For most singles looking for love, dating can be challenging terrain but for single parents there’s an even bigger set of obstacles to encounter. When children are involved, it can often feel like the dating world is too difficult to maneuver through and many parents opt out. Hiring a babysitter, time away from the kids, finding a place to meet other singles, and the ramifications of the child’s emotional involvement if the relationship doesn’t work out are more than enough reasons why single parents say, “no” to dating.
Fortunately, there are millions of success stories about single parents finding love again. If you’re ready to join the lucky ones by the end of the decade, say “so long,” to any past excuses and give yourself a chance to meet someone new this coming year.
Vices to Break
Not Enough Love to Go Around
Lily, 35, stopped dating for several years after she and her husband divorced. She feared that meeting someone new would take away time from her three young girls. Like many single parents, Lily felt guilty about her failed marriage. What she didn’t realize was that by avoiding dating it made her lonelier inside. Finally, after years of coaxing from family and friends, Lily began dating again and met her husband about a year later. What she didn’t realize during all of those years alone is that although spending quality time with her kids is wonderful, it’s much more effective with a happy mother and home. In 2010, break the vice of being alone and give yourself permission to date.
“I’m too busy to date,” said Ted an electrical engineer who was running his own company while simultaneously raising his nine-year-old son. “I would love to meet someone new,” but there isn’t enough time,” became his mantra. Making time to date isn’t as impossible as Ted makes it out to be. Shift your focus if you want to meet someone new and start penciling in every Tuesday for date night. Once you have a consistent routine established it won’t feel so overwhelming.
The Hidden List
There are so many reasons (excuses) why single parents don’t date. We’ve heard about being too busy and devoted to the children but others include being too old, not physical appealing, or not having enough money. Let go of the noise in your head. Find a quiet room with no distractions and spend ten minutes writing down every reason why you can’t, won’t or shouldn’t date. Take the list and store it in a secret box for sixty days. Now give yourself permission over the next two months to go crazy dating despite the limitations you feel. After two months, you may just want to rip up that list of excuses for good.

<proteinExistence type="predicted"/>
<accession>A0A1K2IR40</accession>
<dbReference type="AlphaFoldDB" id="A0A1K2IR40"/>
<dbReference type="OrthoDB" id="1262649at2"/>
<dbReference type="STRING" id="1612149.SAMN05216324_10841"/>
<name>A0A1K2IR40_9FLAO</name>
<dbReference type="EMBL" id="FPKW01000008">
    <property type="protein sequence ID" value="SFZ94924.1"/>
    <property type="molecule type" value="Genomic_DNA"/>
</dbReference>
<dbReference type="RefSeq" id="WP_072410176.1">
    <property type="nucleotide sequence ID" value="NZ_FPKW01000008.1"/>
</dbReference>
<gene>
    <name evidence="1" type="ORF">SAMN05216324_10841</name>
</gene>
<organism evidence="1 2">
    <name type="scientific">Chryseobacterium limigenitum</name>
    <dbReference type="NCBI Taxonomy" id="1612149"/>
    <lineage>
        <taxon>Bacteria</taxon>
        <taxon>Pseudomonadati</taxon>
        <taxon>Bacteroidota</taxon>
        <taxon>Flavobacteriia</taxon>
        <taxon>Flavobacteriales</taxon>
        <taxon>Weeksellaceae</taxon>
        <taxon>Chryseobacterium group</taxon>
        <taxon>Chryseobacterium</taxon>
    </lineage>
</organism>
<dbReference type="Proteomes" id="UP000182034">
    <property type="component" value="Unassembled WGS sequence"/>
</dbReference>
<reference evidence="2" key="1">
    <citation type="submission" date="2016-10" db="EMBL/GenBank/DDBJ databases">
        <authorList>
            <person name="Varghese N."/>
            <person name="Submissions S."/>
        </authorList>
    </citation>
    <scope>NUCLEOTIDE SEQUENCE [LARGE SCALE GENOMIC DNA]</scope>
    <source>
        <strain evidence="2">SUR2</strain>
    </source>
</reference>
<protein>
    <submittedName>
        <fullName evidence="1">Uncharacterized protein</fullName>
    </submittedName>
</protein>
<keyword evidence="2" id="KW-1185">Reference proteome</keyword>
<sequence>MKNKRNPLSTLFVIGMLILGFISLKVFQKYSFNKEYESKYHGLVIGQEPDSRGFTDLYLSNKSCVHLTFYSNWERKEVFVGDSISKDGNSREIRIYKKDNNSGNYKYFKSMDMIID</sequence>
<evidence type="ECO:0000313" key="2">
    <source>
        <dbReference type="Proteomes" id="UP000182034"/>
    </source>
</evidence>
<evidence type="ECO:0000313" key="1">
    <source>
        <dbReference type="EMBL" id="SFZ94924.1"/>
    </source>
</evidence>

Vows to Make
You’ve thrown away those vices that kept you home playing Candy Land in your pajamas for the past five years, so what’s next? Make a commitment to change your situation and let love in your front door. It is possible to have balance between your home, children and within yourself in 2010. Following are a few vows to get you started.
Search for Singles
The most obvious way to start dating if you’re a busy parent is to join a website devoted to singles and/or single parents. You can do this from the comfort of your home while the children are in school or in bed.
If you’re children are old enough to understand. Be truthful and have a conversation with them about dating. It will allow them to feel involved, respected, and less apt to get upset if you meet someone.
Just like we mentioned to Ted above, pencil in one night a week for you. Find a steady babysitter, family or friend and spend the evening doing whatever it is you want to do; whether it’s a date or out to dinner with friends. Getting some “me” time is healthy and if you’re doing it the same day each week, it will create a consistent routine for your children.
Now that you’ve made the choice to date again, don’t feel pressured to have a romantic date with everyone you meet. When children are involved, getting to know someone as a slowly can lead to a stronger partnership. Unless you are sure about the chemistry and attraction, take the time to cultivate some solid friendships too.
By Lori Bizocco for SingleEdition.com